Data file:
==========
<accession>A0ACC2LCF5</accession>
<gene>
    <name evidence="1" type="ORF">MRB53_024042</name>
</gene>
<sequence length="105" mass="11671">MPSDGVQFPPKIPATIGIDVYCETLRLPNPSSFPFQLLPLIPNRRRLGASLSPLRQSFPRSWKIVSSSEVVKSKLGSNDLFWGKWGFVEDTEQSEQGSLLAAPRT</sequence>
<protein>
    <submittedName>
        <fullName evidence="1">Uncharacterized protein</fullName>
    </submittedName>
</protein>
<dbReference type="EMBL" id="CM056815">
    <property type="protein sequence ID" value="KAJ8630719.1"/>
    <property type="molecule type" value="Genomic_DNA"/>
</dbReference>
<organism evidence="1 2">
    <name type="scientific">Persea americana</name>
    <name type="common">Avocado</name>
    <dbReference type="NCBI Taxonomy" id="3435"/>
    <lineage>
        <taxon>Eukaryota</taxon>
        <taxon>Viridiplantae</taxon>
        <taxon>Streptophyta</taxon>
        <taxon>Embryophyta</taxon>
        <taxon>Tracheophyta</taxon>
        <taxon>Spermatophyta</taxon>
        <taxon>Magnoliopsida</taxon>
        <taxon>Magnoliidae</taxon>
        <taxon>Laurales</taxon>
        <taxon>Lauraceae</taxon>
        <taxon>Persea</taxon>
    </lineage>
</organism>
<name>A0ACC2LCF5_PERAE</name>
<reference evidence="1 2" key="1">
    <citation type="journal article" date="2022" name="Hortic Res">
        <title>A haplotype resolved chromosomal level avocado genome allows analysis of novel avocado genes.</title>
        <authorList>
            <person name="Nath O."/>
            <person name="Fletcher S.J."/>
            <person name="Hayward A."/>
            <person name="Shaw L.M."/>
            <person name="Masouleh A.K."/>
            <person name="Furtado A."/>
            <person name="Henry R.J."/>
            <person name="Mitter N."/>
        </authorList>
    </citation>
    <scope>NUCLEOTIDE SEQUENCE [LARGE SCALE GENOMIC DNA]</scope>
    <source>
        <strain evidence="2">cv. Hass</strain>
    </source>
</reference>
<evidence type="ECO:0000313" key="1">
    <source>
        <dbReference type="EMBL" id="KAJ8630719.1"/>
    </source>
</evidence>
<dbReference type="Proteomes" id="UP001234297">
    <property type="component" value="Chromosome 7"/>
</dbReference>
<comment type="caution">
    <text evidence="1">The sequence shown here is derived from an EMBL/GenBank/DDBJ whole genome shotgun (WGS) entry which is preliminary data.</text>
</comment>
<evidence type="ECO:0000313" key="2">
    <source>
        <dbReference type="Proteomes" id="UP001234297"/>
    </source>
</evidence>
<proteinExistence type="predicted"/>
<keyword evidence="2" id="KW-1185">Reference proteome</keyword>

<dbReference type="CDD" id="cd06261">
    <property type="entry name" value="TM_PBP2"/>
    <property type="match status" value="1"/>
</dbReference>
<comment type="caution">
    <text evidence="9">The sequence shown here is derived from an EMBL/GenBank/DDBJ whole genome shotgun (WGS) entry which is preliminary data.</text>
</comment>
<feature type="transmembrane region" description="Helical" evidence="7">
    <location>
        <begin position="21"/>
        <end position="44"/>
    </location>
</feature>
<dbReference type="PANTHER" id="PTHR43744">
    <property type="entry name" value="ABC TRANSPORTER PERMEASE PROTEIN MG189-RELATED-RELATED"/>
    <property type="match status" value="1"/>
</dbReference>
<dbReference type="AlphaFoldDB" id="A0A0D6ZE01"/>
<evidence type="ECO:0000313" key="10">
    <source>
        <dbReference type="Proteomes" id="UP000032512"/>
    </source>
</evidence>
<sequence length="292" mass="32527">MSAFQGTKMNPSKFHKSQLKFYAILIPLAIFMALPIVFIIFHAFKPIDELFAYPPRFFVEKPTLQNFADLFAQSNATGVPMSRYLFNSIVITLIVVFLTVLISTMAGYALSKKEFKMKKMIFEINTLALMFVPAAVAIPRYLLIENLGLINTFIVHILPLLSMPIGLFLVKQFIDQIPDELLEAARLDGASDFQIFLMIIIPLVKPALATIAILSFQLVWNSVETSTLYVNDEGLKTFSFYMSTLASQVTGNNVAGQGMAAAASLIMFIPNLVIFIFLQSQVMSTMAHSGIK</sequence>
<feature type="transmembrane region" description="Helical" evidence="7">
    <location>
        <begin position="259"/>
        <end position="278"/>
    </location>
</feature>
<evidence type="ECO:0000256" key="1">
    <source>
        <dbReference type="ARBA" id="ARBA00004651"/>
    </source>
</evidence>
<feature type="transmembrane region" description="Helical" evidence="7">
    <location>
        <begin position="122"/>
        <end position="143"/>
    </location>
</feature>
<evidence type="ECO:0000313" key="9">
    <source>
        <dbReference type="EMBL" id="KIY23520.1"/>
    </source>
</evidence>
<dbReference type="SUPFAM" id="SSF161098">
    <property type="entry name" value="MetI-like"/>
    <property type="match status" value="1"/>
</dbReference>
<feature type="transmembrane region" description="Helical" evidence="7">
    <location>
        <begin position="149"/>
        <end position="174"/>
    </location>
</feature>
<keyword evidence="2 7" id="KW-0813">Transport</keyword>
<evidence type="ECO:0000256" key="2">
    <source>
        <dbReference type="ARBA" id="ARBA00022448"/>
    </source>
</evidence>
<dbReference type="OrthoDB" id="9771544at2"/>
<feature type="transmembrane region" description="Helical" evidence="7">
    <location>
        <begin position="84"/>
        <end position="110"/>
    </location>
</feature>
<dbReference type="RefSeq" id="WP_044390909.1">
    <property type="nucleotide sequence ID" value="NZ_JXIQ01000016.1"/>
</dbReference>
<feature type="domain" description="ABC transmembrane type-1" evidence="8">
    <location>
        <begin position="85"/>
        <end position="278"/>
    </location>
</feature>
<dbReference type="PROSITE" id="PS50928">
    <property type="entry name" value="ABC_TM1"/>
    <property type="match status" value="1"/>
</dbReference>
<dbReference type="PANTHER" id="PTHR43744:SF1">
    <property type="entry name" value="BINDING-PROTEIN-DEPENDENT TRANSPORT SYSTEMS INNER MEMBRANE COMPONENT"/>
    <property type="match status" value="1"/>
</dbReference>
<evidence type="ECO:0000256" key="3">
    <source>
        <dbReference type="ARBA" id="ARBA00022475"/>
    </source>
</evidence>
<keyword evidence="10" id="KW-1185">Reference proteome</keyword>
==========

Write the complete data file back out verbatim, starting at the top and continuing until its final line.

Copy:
<accession>A0ACC2LCF5</accession>
<gene>
    <name evidence="1" type="ORF">MRB53_024042</name>
</gene>
<sequence length="105" mass="11671">MPSDGVQFPPKIPATIGIDVYCETLRLPNPSSFPFQLLPLIPNRRRLGASLSPLRQSFPRSWKIVSSSEVVKSKLGSNDLFWGKWGFVEDTEQSEQGSLLAAPRT</sequence>
<protein>
    <submittedName>
        <fullName evidence="1">Uncharacterized protein</fullName>
    </submittedName>
</protein>
<dbReference type="EMBL" id="CM056815">
    <property type="protein sequence ID" value="KAJ8630719.1"/>
    <property type="molecule type" value="Genomic_DNA"/>
</dbReference>
<organism evidence="1 2">
    <name type="scientific">Persea americana</name>
    <name type="common">Avocado</name>
    <dbReference type="NCBI Taxonomy" id="3435"/>
    <lineage>
        <taxon>Eukaryota</taxon>
        <taxon>Viridiplantae</taxon>
        <taxon>Streptophyta</taxon>
        <taxon>Embryophyta</taxon>
        <taxon>Tracheophyta</taxon>
        <taxon>Spermatophyta</taxon>
        <taxon>Magnoliopsida</taxon>
        <taxon>Magnoliidae</taxon>
        <taxon>Laurales</taxon>
        <taxon>Lauraceae</taxon>
        <taxon>Persea</taxon>
    </lineage>
</organism>
<name>A0ACC2LCF5_PERAE</name>
<reference evidence="1 2" key="1">
    <citation type="journal article" date="2022" name="Hortic Res">
        <title>A haplotype resolved chromosomal level avocado genome allows analysis of novel avocado genes.</title>
        <authorList>
            <person name="Nath O."/>
            <person name="Fletcher S.J."/>
            <person name="Hayward A."/>
            <person name="Shaw L.M."/>
            <person name="Masouleh A.K."/>
            <person name="Furtado A."/>
            <person name="Henry R.J."/>
            <person name="Mitter N."/>
        </authorList>
    </citation>
    <scope>NUCLEOTIDE SEQUENCE [LARGE SCALE GENOMIC DNA]</scope>
    <source>
        <strain evidence="2">cv. Hass</strain>
    </source>
</reference>
<evidence type="ECO:0000313" key="1">
    <source>
        <dbReference type="EMBL" id="KAJ8630719.1"/>
    </source>
</evidence>
<dbReference type="Proteomes" id="UP001234297">
    <property type="component" value="Chromosome 7"/>
</dbReference>
<comment type="caution">
    <text evidence="1">The sequence shown here is derived from an EMBL/GenBank/DDBJ whole genome shotgun (WGS) entry which is preliminary data.</text>
</comment>
<evidence type="ECO:0000313" key="2">
    <source>
        <dbReference type="Proteomes" id="UP001234297"/>
    </source>
</evidence>
<proteinExistence type="predicted"/>
<keyword evidence="2" id="KW-1185">Reference proteome</keyword>

<dbReference type="CDD" id="cd06261">
    <property type="entry name" value="TM_PBP2"/>
    <property type="match status" value="1"/>
</dbReference>
<comment type="caution">
    <text evidence="9">The sequence shown here is derived from an EMBL/GenBank/DDBJ whole genome shotgun (WGS) entry which is preliminary data.</text>
</comment>
<feature type="transmembrane region" description="Helical" evidence="7">
    <location>
        <begin position="21"/>
        <end position="44"/>
    </location>
</feature>
<dbReference type="PANTHER" id="PTHR43744">
    <property type="entry name" value="ABC TRANSPORTER PERMEASE PROTEIN MG189-RELATED-RELATED"/>
    <property type="match status" value="1"/>
</dbReference>
<dbReference type="AlphaFoldDB" id="A0A0D6ZE01"/>
<evidence type="ECO:0000313" key="10">
    <source>
        <dbReference type="Proteomes" id="UP000032512"/>
    </source>
</evidence>
<sequence length="292" mass="32527">MSAFQGTKMNPSKFHKSQLKFYAILIPLAIFMALPIVFIIFHAFKPIDELFAYPPRFFVEKPTLQNFADLFAQSNATGVPMSRYLFNSIVITLIVVFLTVLISTMAGYALSKKEFKMKKMIFEINTLALMFVPAAVAIPRYLLIENLGLINTFIVHILPLLSMPIGLFLVKQFIDQIPDELLEAARLDGASDFQIFLMIIIPLVKPALATIAILSFQLVWNSVETSTLYVNDEGLKTFSFYMSTLASQVTGNNVAGQGMAAAASLIMFIPNLVIFIFLQSQVMSTMAHSGIK</sequence>
<feature type="transmembrane region" description="Helical" evidence="7">
    <location>
        <begin position="259"/>
        <end position="278"/>
    </location>
</feature>
<evidence type="ECO:0000256" key="1">
    <source>
        <dbReference type="ARBA" id="ARBA00004651"/>
    </source>
</evidence>
<feature type="transmembrane region" description="Helical" evidence="7">
    <location>
        <begin position="122"/>
        <end position="143"/>
    </location>
</feature>
<evidence type="ECO:0000313" key="9">
    <source>
        <dbReference type="EMBL" id="KIY23520.1"/>
    </source>
</evidence>
<dbReference type="SUPFAM" id="SSF161098">
    <property type="entry name" value="MetI-like"/>
    <property type="match status" value="1"/>
</dbReference>
<feature type="transmembrane region" description="Helical" evidence="7">
    <location>
        <begin position="149"/>
        <end position="174"/>
    </location>
</feature>
<keyword evidence="2 7" id="KW-0813">Transport</keyword>
<evidence type="ECO:0000256" key="2">
    <source>
        <dbReference type="ARBA" id="ARBA00022448"/>
    </source>
</evidence>
<dbReference type="OrthoDB" id="9771544at2"/>
<feature type="transmembrane region" description="Helical" evidence="7">
    <location>
        <begin position="84"/>
        <end position="110"/>
    </location>
</feature>
<dbReference type="RefSeq" id="WP_044390909.1">
    <property type="nucleotide sequence ID" value="NZ_JXIQ01000016.1"/>
</dbReference>
<feature type="domain" description="ABC transmembrane type-1" evidence="8">
    <location>
        <begin position="85"/>
        <end position="278"/>
    </location>
</feature>
<dbReference type="PROSITE" id="PS50928">
    <property type="entry name" value="ABC_TM1"/>
    <property type="match status" value="1"/>
</dbReference>
<dbReference type="PANTHER" id="PTHR43744:SF1">
    <property type="entry name" value="BINDING-PROTEIN-DEPENDENT TRANSPORT SYSTEMS INNER MEMBRANE COMPONENT"/>
    <property type="match status" value="1"/>
</dbReference>
<evidence type="ECO:0000256" key="3">
    <source>
        <dbReference type="ARBA" id="ARBA00022475"/>
    </source>
</evidence>
<keyword evidence="10" id="KW-1185">Reference proteome</keyword>